face), opisthotonus (spasm of the back); respiratory paralysis
What is the mechanism of action of the botulinus toxin? What symptoms does it cause?
What kind of therapy is available?
Blocks release of acetylcholine in peripheral nerve synapses; flaccid paralysis: diplopia
(double vision), dysphagia (difficulty to swallow), dysphonia (hoarseness),
respiratory paralysis; treatment: respiratory support + trivalent antitoxin
Explain whether or not antibiotic treatment is useful in botulism!
Not, because antibiotics are not effective against preformed toxins.
What diseases may be associated with Helicobacter pylori? Specify at least 3!
Gastritis, peptic and duodenal ulcers, gastric carcinoma, MALT lymphoma
What is the most important virulence factor of Corynebacterium diphtheriae
Diphtheria toxin
What is the mechanism of action of the diphtheria toxin?
Inhibits protein synthesis. Inhibits peptide elongation in eukaryotic ribosomes by
ADP ribosylation of EF-2 (elongation factor-2)
How long does immunity against diphtheria exist? Which immune effector mechanism is
Antitoxic antibodies, long lasting immunity
Which assays should be done in the lab in order to prove diphtheria?
Smears of the throat swab should be stained with methylene blue or Neisser stain;
bacteria are cultured on Löffler’s or tellurite (Clauberg) medium; toxin production
must be demonstrated by agar precipitation ( ELEK-test)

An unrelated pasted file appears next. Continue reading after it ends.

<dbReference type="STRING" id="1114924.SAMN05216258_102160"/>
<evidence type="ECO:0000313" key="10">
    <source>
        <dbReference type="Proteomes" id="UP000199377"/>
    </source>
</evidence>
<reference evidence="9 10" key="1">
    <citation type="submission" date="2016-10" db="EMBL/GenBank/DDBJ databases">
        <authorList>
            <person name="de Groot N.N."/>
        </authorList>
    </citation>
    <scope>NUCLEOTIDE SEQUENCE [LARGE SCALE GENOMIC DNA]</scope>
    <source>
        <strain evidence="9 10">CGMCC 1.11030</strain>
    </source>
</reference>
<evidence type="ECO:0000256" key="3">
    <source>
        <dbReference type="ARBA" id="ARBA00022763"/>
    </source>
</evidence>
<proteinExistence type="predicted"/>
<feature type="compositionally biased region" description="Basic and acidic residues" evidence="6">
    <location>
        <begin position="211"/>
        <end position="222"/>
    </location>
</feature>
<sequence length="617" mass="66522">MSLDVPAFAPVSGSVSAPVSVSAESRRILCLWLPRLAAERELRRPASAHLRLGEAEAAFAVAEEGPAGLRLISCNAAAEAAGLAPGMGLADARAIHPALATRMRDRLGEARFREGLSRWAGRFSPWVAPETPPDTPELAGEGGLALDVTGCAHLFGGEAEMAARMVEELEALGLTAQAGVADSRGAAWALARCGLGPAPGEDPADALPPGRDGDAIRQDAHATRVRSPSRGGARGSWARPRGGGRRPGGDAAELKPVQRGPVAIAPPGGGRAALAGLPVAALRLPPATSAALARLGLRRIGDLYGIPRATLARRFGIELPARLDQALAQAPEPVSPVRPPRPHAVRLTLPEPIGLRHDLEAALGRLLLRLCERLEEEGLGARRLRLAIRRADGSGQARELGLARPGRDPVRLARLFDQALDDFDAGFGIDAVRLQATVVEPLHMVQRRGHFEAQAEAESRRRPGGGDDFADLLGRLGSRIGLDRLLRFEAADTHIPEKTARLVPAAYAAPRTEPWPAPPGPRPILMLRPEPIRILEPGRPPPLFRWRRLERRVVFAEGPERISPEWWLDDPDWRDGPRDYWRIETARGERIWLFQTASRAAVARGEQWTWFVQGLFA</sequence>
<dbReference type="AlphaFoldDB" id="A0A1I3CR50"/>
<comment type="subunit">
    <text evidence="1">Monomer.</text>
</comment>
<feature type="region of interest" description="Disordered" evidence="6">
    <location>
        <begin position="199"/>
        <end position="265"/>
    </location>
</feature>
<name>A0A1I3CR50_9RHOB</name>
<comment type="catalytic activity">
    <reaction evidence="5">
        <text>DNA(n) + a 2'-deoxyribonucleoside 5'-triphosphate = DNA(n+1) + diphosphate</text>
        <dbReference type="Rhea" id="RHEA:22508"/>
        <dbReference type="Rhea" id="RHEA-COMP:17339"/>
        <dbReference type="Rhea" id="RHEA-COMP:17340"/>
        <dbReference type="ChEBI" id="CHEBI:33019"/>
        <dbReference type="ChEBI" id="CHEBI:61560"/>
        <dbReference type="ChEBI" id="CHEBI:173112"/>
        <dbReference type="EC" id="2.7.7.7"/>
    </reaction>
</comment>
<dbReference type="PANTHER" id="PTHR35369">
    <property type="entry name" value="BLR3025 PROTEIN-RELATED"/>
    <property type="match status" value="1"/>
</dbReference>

What feature of Mycobacteria make them acid fast?
The cell envelope contains a high amount (60 – 70 %) of complex lipids: mycolic acid,
cord factor. Once the cells are stained (by carbol-fuchsin) they resist decolorisation by
Mention 2 atypical Mycobacterium species!
M. kansasii, M. marinum, M. avium-intracellulare complex, M. fortuitum-chelonei
How can one demonstrate the presence of Mycobacterium tuberculosis in clinical
Acid-fast staining (Ziehl-Neelsen)
Culture on selective media(Löwenstein-Jensen agar, liquid BACTEC medium)
PCR amplification of bacterial DNA
Why is multi-drug therapy used for tuberculosis?
To prevent the overgrowth of drug-resistant mutants during the long treatment
period (if bacteria resistant to one drug emerge, they are most probably inhibited by
the other drugs).
What is the main immune defense mechanism against Mycobacterium tuberculosis?
activated macrophages
. Mention 3 antituberculotic drugs that are of first choice against Mycobacterium
isoniazid (INH), pyrazinamid, rifampin, (ethambutol, streptomycin)
What disease is caused by Mycobacterium avium-intracellulare? What patients are
characteristically susceptible to infection?
It causes TB, especially in immunosuppressed patients (such as AIDS patients).
What is the reservoir of Mycobacterium tuberculosis?
What is the reservoir of atypical Mycobacteria?
environment (soil, water)
. What are the 2 distinct forms of leprosy?
Tuberculoid, lepromatous forms
Mention 3 Gram-negative bacteria belonging to different genera causing zoonosis!
Brucella, Francisella tularensis, Yersinia pestis, Pasteurella
Mention 2 Gram-positive bacteria belonging to different genera causing zoonosis
Listeria monocytogenes, Bacillus anthracis, Erysipelothrix rhusiopathiae
Mention 3 bacterial species belonging to different genera that are frequent causes of
urinary tract infections!
E. coli, Klebsiella, Proteus, Pseudomonas, Enterococcus faecalis
Mention one aerobic and one anaerobic bacterium of the normal flora of the skin!
aerobic: Staphylococcus epidermidis
anaerobic: Propionobacterium acnes
Give two genuses for each category!
Gram positive aerobic: Staph., Strepto., Bacillus, Corynebacterium, Listeria…
Gram positive anaerobic: Clostridium, Actinomyces, Propionibacterium, Lactobacillus
Gram negativ aerobic: Vibrio, Neisseria, Haemophilus…
Gram negativ anaerobic: Bacteroides, Prevotella, Porphyromonas, Veillonella…
Give 1 example for each category!